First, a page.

LOS ANGELES -- Doc Rivers said he and the players on the Los Angeles Clippers agreed with NBA commissioner Adam Silver's decision to ban team owner Donald Sterling for life in response to racist comments the league says Sterling made in a recorded conversation.
"I thought Adam Silver today was fantastic. He made a decision that really was the right one that had to be made," Rivers said Tuesday before the Clippers played the Golden State Warriors in Game 5 of their first-round series. "I don't think this is something we rejoice in or anything like that. I told the players about the decision and I think they were just happy there was a resolution and it's over or at least the start of it. I was just really proud of them and I've been proud of the players in the NBA overall, I've been proud of the ownership throughout the league and I think we're all in a better place because of this."
Rivers said the team was practicing when Silver made his decision and he informed the team of the ruling during their film session on Tuesday.
"I kind of said it and told them what Adam had said and honestly there was nothing in the room at that time when I said it," Rivers said. "There was complete silence. I said what I thought I needed to tell them and then we went right back to film."
There had been some discussion about Rivers' future with the team but after Silver's ruling, which includes forcing Sterling to sell the team upon the approval of three-fourths of the league owners, Rivers said he may not have much of a decision to make.
"I haven't thought about it," Rivers said. "I hadn't thought about leaving or staying. This should not be about me or what I'm doing or what I'm going to do. I love coaching. I've enjoyed these guys. I don't have an answer because I've given it zero thought. Obviously Adam's decision, if there was going to be one, makes mine easier."
Rivers viewed Silver's decision as the first step of the healing process for the Clippers after TMZ first published audio tapes of Sterling making racist comments to his girlfriend, V. Stiviano, Friday night.
"We can move forward," Rivers said. "We have to. You always have to move forward. You learn over and over that when something like this happens with the burden or racism, it always falls on the person that has been offended to respond and I've always thought that that's interesting. I felt the pressure on my players. Everyone was waiting for them to give a response. I kept thinking that they didn't do anything yet they have to respond, so Adam responded and I thought that was the sigh of relief that we needed.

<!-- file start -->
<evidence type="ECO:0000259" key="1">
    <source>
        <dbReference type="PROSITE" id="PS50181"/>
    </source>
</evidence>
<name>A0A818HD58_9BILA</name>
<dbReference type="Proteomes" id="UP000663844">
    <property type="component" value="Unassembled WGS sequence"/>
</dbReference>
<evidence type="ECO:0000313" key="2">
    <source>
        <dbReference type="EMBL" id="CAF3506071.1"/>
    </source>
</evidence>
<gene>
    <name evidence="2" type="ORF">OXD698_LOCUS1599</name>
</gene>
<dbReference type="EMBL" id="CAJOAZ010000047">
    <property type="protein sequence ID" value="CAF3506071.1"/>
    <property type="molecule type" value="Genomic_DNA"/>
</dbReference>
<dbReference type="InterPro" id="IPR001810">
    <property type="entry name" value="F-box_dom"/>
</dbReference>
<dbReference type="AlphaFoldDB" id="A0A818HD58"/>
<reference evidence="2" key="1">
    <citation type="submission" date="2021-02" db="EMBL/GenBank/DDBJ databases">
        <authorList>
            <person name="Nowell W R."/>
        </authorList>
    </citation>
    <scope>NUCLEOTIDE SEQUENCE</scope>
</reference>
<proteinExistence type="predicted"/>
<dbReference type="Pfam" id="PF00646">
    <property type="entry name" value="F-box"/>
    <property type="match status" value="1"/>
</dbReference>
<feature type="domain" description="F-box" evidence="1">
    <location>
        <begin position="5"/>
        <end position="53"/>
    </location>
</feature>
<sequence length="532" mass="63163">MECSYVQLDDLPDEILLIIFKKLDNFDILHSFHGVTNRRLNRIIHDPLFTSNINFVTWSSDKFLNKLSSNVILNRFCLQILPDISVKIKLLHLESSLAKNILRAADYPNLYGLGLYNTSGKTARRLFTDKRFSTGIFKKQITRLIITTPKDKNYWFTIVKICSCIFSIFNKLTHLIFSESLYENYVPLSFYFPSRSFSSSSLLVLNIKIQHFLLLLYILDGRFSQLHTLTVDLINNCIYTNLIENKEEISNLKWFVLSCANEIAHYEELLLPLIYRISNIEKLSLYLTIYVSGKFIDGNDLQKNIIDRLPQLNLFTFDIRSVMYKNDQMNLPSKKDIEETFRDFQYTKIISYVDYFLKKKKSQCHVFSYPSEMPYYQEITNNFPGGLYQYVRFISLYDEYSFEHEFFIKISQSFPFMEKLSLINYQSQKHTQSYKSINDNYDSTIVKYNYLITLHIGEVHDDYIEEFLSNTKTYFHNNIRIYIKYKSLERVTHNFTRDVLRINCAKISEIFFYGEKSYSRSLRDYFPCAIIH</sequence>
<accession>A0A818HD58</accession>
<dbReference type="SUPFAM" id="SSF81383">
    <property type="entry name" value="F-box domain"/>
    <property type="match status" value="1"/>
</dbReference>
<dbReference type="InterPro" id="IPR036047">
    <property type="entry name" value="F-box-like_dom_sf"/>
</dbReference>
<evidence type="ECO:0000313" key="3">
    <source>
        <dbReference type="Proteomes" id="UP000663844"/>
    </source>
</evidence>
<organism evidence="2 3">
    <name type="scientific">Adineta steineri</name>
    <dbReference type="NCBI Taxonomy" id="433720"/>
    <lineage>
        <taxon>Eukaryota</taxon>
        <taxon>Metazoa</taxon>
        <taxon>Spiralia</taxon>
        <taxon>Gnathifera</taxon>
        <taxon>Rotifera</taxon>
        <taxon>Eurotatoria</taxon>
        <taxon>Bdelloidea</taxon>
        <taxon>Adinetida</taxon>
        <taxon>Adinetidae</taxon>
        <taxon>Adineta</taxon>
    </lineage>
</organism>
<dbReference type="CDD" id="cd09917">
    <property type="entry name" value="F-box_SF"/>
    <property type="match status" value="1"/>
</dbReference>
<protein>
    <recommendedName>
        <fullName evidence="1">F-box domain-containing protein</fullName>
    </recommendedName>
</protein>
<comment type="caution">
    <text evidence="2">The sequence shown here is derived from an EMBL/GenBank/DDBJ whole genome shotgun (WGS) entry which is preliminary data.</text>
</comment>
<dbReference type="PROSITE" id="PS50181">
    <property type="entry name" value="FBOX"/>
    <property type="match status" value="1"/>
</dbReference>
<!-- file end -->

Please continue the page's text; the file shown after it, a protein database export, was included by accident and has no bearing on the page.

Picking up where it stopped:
"Is it over? No, it's not over, but it's the start of the healing process that we need and the start of our organization to try to get through this. I know we have a game, but I do think this has been more important and I think our players have done the best they can possibly do in this situation."
Rivers acknowledged that Clippers players considered boycotting the game if Sterling was given a slap on the wrist by the league. It was one of the reasons he canceled practice on Monday to allow his players to regroup and relax with their families after Sunday's blowout loss.
"They were waiting for a decision and that clearly could have happened," Rivers said. "That was one of the reasons I didn't have practice yesterday in a clear practice situation. When you get blown out like we got blown out you probably should have a practice. I just didn't think it would make any sense to do it. I thought they needed to go home and be with their families and breathe a little bit. Knowing that Adam was going to have a press conference today, I just felt like we knew there was going to be some kind of resolution. I was almost happy his announcement was during our practice. During the announcement, none of the players were watching it, they were practicing and preparing for a game. Afterwards is when they found out. I think that all turned out good."
When Rivers was asked how he felt still working for Sterling, Rivers said, "I don't know if I am. That's the point of this. That's why Adam did what he did."
Rivers was then asked if he could work for Sterling if he kept the team and he said, "I don't think he will."
"I think Adam has made that clear, unless there's something different than a lifetime ban," Rivers said. "A lifetime ban is a lifetime ban so I think that's already been decided and yes, I do think that's the right decision. The next step is where do we go. If you think about it, I'm coaching a team and I actually don't know who to call if I need something, so the quicker that this is done, the better for everyone. Having said that, it's going to take time and we all have to be patient."
The Clippers continued to wear black socks on Tuesday but did not do anything else as they did Sunday, when they wore their warmups inside out. Most fans wore black and a new intro video stressing "We Are One" was played before the game. Rev. Jesse Jackson was on the court pregame. He greeted Clippers captains Chris Paul, Blake Griffin and DeAndre Jordan and also chatted with Rivers. He watched the game courtside next to Paul's brother, CJ.
"I do believe this will be a safe haven for us and our crowd will be amazing tonight. I think that will help them," Rivers said. "The fourteen guys that we dress, they did nothing wrong and they need support and I think that will happen."
"I told them how much I admired them and how they handled this and just to let them know this was some closure but there's still work to do. I thought they set a very good example around the league on how they conducted themselves."